Our jet boat was waiting for us at the appointed time and togged up in puffer coats and life jackets we were entertained by a local chap with stories of the early history of the activities and living situations of the gold miners during the gold rush in the 1800s. Relics of their primitive schist constructed dwellings were in evidence and after disappointingly only one doughnut, we and our bikes were delivered to a spot on the side of the river, Shingle Creek where we ate our purchased in Clyde lunch on tiny flat area next to a tramping hut. Riding conditions were perfect but cold but we discarded layer after layer as the day progressed, arriving at Lake Roxburgh Lodge mid-afternoon. Showers and Earl Grey Tea are never so welcome as after a day on the bike!
To give this account some more context, travel restrictions whereby all people arriving from overseas except the Pacific Islands will have to go into self-isolation from midnight tonight, was announced yesterday, as a result of the Covid19 pandemic. We are far away from this threat at this moment! But we worry about Pete’s job and I suppose mine may change somewhat.
More context – we are wondering if Greg’s book launch will have to be postponed. Over 100 people are expected to attend.
Day Three – Lake Roxburgh Lodge to Miller’s Flat – the Clutha Gold Trail
Today’s cycling was very different from yesterday’s. The path was still alongside the mighty Clutha but on the other side after we crossed at the dam. The elevations were gentler, the vegetation lush – bush and forest, and progress faster! We have seen few others on the trail in either direction. Two couples are doing it at the same time and just the odd lone cyclist the other way. Where is everybody? This is such a perfect time of the year to tick this one off the To Do list. Roxburgh where we had coffee and bought lunch was a typical NZ town – very little traffic, and no people! I remember many years ago consuming the perfect toasted sandwich here. However, the enormous melting moment was also memorable.
After nibbling our sammies at a spot by the river, and encountering a dusting of rain, which a classic rainbow had foreshadowed, we arrived at Quince Cottage B and B, a couple of cabins on farmland seemingly in the middle of nowhere, in early afternoon, had the usual cuppateas, showers and at least for me a nana nap. I think the concentration required to keep the bike upright must be quite taxing – certainly not physically but mentally. The gourmet three course dinner cooked by the owners a couple of ex school teacher women and its accompanying wine selection was spectacular.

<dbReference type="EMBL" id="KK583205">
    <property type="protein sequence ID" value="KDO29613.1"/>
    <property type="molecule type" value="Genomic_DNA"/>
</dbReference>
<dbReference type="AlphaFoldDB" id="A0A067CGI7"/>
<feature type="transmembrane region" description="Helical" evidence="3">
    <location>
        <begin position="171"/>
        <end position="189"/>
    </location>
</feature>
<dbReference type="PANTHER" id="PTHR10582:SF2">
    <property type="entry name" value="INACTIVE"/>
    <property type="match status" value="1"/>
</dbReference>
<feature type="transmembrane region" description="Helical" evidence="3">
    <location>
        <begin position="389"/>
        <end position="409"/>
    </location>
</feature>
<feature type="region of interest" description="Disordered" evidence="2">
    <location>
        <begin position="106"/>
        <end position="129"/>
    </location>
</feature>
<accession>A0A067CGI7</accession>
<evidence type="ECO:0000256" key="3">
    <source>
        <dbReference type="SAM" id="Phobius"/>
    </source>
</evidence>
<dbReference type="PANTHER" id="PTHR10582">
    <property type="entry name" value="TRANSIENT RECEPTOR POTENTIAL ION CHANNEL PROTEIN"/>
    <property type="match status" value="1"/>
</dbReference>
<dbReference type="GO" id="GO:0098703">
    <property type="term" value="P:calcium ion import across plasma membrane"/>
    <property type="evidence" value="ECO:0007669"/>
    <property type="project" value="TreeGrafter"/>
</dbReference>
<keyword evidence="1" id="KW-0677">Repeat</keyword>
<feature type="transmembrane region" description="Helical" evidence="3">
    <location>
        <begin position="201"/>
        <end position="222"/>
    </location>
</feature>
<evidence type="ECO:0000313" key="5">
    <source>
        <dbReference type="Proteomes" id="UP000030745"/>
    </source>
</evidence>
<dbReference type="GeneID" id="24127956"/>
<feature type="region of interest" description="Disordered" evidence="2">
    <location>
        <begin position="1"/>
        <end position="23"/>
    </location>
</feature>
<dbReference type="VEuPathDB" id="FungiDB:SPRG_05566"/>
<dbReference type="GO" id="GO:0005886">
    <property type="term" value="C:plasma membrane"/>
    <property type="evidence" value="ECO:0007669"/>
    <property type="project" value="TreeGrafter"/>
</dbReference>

More context – Air New Zealand is retrenching, cutting its international flights by 85%. The ramifications of this pandemic are astonishing.
Day Four – Miller’s Flat back to Queenstown
We woke up to a 1 degree morning, and put on every layer we had and as expected the breakfast was also excellent. Today the trail continued alongside the river (Matau-Au) which continues to impress but also through farmland and bush, the terrain more even and predictable. We pass ed some historic sites – lonely graves and a disused swing bridge. We expected to have lunch and / or coffee at a place called Beaumont but we searched for it but alas could not find out – Beaumont apparently = an abandoned school and the Beaumont pub which we eventually found just as it opened – a very typical county pub steeped in history with abundant old photos. We were pleased to order our toasted sandwiches just before an invasion by about 30 Swiss motorcyclists on a tour of NZ starting in Auckland. With new pandemic precautions they no doubt will have to self-isolate when they get back to Switzerland as is being required by everyone arriving in NZ as of yesterday morning Some naughty arrivees who have no plans to self-isolate are being deported. Wow!